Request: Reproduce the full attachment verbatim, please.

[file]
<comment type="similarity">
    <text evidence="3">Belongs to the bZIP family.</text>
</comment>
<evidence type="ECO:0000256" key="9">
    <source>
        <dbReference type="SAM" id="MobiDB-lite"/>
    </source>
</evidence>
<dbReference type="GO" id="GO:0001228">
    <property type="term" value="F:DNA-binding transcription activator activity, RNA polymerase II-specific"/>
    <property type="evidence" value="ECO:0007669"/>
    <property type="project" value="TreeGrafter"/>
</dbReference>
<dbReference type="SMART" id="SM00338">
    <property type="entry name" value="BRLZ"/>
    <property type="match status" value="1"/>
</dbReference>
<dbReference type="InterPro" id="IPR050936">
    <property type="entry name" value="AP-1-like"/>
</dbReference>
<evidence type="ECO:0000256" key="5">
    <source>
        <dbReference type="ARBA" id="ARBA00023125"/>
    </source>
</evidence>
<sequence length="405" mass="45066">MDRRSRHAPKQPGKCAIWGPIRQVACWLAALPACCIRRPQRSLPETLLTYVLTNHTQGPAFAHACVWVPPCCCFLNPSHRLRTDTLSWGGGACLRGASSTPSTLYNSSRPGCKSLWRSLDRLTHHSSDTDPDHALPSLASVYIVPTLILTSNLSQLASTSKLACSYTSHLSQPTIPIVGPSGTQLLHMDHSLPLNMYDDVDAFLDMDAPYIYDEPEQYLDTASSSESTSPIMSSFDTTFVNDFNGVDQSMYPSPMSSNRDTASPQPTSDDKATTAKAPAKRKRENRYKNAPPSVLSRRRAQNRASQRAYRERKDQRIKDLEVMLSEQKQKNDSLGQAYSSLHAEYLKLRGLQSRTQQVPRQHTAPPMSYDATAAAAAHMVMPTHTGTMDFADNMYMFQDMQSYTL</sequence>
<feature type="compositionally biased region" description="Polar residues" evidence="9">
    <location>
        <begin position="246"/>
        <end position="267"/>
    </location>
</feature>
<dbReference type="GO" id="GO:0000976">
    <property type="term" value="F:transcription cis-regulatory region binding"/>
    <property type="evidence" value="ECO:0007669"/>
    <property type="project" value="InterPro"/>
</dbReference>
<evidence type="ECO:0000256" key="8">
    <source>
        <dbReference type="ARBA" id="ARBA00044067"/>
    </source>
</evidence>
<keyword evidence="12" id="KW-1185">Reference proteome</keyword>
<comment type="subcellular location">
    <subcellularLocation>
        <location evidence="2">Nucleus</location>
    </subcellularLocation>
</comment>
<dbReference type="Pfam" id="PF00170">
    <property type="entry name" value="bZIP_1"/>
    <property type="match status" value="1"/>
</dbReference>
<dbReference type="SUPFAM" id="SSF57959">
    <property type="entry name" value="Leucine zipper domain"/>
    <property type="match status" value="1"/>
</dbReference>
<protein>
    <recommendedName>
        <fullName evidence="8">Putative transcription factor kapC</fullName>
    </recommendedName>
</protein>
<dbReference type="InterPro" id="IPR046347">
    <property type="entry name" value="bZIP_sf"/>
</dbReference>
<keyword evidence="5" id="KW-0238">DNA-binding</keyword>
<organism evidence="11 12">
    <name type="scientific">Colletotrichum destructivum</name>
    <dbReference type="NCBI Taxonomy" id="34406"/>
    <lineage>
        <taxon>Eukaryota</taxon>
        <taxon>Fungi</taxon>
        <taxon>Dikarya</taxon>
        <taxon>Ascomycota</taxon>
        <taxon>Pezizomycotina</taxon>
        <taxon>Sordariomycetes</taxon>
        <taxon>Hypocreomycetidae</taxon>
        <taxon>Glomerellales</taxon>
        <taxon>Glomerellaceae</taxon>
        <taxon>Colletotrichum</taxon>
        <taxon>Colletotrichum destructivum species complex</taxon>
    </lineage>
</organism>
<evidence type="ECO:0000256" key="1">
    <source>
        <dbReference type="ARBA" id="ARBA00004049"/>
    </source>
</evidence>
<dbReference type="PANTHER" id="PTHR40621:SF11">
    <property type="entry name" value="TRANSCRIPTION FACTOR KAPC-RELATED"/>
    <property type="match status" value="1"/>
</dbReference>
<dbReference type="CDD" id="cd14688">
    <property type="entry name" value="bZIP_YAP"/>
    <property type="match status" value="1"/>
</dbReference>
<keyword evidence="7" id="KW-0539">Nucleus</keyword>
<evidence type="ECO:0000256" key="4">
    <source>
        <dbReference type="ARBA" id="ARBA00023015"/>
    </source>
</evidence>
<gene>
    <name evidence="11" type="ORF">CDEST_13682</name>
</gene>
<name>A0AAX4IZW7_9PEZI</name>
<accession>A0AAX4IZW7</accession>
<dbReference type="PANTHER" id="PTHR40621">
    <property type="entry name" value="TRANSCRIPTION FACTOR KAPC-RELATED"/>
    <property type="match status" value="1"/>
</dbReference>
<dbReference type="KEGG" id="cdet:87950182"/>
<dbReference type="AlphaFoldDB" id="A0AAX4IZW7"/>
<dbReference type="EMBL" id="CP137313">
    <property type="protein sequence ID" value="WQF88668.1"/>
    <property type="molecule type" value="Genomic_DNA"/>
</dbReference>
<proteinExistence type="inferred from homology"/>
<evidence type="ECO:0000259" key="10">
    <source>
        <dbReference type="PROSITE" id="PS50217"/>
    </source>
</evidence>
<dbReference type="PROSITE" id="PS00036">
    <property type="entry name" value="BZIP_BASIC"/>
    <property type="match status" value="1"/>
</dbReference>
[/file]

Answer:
<comment type="similarity">
    <text evidence="3">Belongs to the bZIP family.</text>
</comment>
<evidence type="ECO:0000256" key="9">
    <source>
        <dbReference type="SAM" id="MobiDB-lite"/>
    </source>
</evidence>
<dbReference type="GO" id="GO:0001228">
    <property type="term" value="F:DNA-binding transcription activator activity, RNA polymerase II-specific"/>
    <property type="evidence" value="ECO:0007669"/>
    <property type="project" value="TreeGrafter"/>
</dbReference>
<dbReference type="SMART" id="SM00338">
    <property type="entry name" value="BRLZ"/>
    <property type="match status" value="1"/>
</dbReference>
<dbReference type="InterPro" id="IPR050936">
    <property type="entry name" value="AP-1-like"/>
</dbReference>
<evidence type="ECO:0000256" key="5">
    <source>
        <dbReference type="ARBA" id="ARBA00023125"/>
    </source>
</evidence>
<sequence length="405" mass="45066">MDRRSRHAPKQPGKCAIWGPIRQVACWLAALPACCIRRPQRSLPETLLTYVLTNHTQGPAFAHACVWVPPCCCFLNPSHRLRTDTLSWGGGACLRGASSTPSTLYNSSRPGCKSLWRSLDRLTHHSSDTDPDHALPSLASVYIVPTLILTSNLSQLASTSKLACSYTSHLSQPTIPIVGPSGTQLLHMDHSLPLNMYDDVDAFLDMDAPYIYDEPEQYLDTASSSESTSPIMSSFDTTFVNDFNGVDQSMYPSPMSSNRDTASPQPTSDDKATTAKAPAKRKRENRYKNAPPSVLSRRRAQNRASQRAYRERKDQRIKDLEVMLSEQKQKNDSLGQAYSSLHAEYLKLRGLQSRTQQVPRQHTAPPMSYDATAAAAAHMVMPTHTGTMDFADNMYMFQDMQSYTL</sequence>
<feature type="compositionally biased region" description="Polar residues" evidence="9">
    <location>
        <begin position="246"/>
        <end position="267"/>
    </location>
</feature>
<dbReference type="GO" id="GO:0000976">
    <property type="term" value="F:transcription cis-regulatory region binding"/>
    <property type="evidence" value="ECO:0007669"/>
    <property type="project" value="InterPro"/>
</dbReference>
<evidence type="ECO:0000256" key="8">
    <source>
        <dbReference type="ARBA" id="ARBA00044067"/>
    </source>
</evidence>
<keyword evidence="12" id="KW-1185">Reference proteome</keyword>
<comment type="subcellular location">
    <subcellularLocation>
        <location evidence="2">Nucleus</location>
    </subcellularLocation>
</comment>
<dbReference type="Pfam" id="PF00170">
    <property type="entry name" value="bZIP_1"/>
    <property type="match status" value="1"/>
</dbReference>
<dbReference type="SUPFAM" id="SSF57959">
    <property type="entry name" value="Leucine zipper domain"/>
    <property type="match status" value="1"/>
</dbReference>
<protein>
    <recommendedName>
        <fullName evidence="8">Putative transcription factor kapC</fullName>
    </recommendedName>
</protein>
<dbReference type="InterPro" id="IPR046347">
    <property type="entry name" value="bZIP_sf"/>
</dbReference>
<keyword evidence="5" id="KW-0238">DNA-binding</keyword>
<organism evidence="11 12">
    <name type="scientific">Colletotrichum destructivum</name>
    <dbReference type="NCBI Taxonomy" id="34406"/>
    <lineage>
        <taxon>Eukaryota</taxon>
        <taxon>Fungi</taxon>
        <taxon>Dikarya</taxon>
        <taxon>Ascomycota</taxon>
        <taxon>Pezizomycotina</taxon>
        <taxon>Sordariomycetes</taxon>
        <taxon>Hypocreomycetidae</taxon>
        <taxon>Glomerellales</taxon>
        <taxon>Glomerellaceae</taxon>
        <taxon>Colletotrichum</taxon>
        <taxon>Colletotrichum destructivum species complex</taxon>
    </lineage>
</organism>
<evidence type="ECO:0000256" key="1">
    <source>
        <dbReference type="ARBA" id="ARBA00004049"/>
    </source>
</evidence>
<dbReference type="PANTHER" id="PTHR40621:SF11">
    <property type="entry name" value="TRANSCRIPTION FACTOR KAPC-RELATED"/>
    <property type="match status" value="1"/>
</dbReference>
<dbReference type="CDD" id="cd14688">
    <property type="entry name" value="bZIP_YAP"/>
    <property type="match status" value="1"/>
</dbReference>
<keyword evidence="7" id="KW-0539">Nucleus</keyword>
<evidence type="ECO:0000256" key="4">
    <source>
        <dbReference type="ARBA" id="ARBA00023015"/>
    </source>
</evidence>
<gene>
    <name evidence="11" type="ORF">CDEST_13682</name>
</gene>
<name>A0AAX4IZW7_9PEZI</name>
<accession>A0AAX4IZW7</accession>
<dbReference type="PANTHER" id="PTHR40621">
    <property type="entry name" value="TRANSCRIPTION FACTOR KAPC-RELATED"/>
    <property type="match status" value="1"/>
</dbReference>
<dbReference type="KEGG" id="cdet:87950182"/>
<dbReference type="AlphaFoldDB" id="A0AAX4IZW7"/>
<dbReference type="EMBL" id="CP137313">
    <property type="protein sequence ID" value="WQF88668.1"/>
    <property type="molecule type" value="Genomic_DNA"/>
</dbReference>
<proteinExistence type="inferred from homology"/>
<evidence type="ECO:0000259" key="10">
    <source>
        <dbReference type="PROSITE" id="PS50217"/>
    </source>
</evidence>
<dbReference type="PROSITE" id="PS00036">
    <property type="entry name" value="BZIP_BASIC"/>
    <property type="match status" value="1"/>
</dbReference>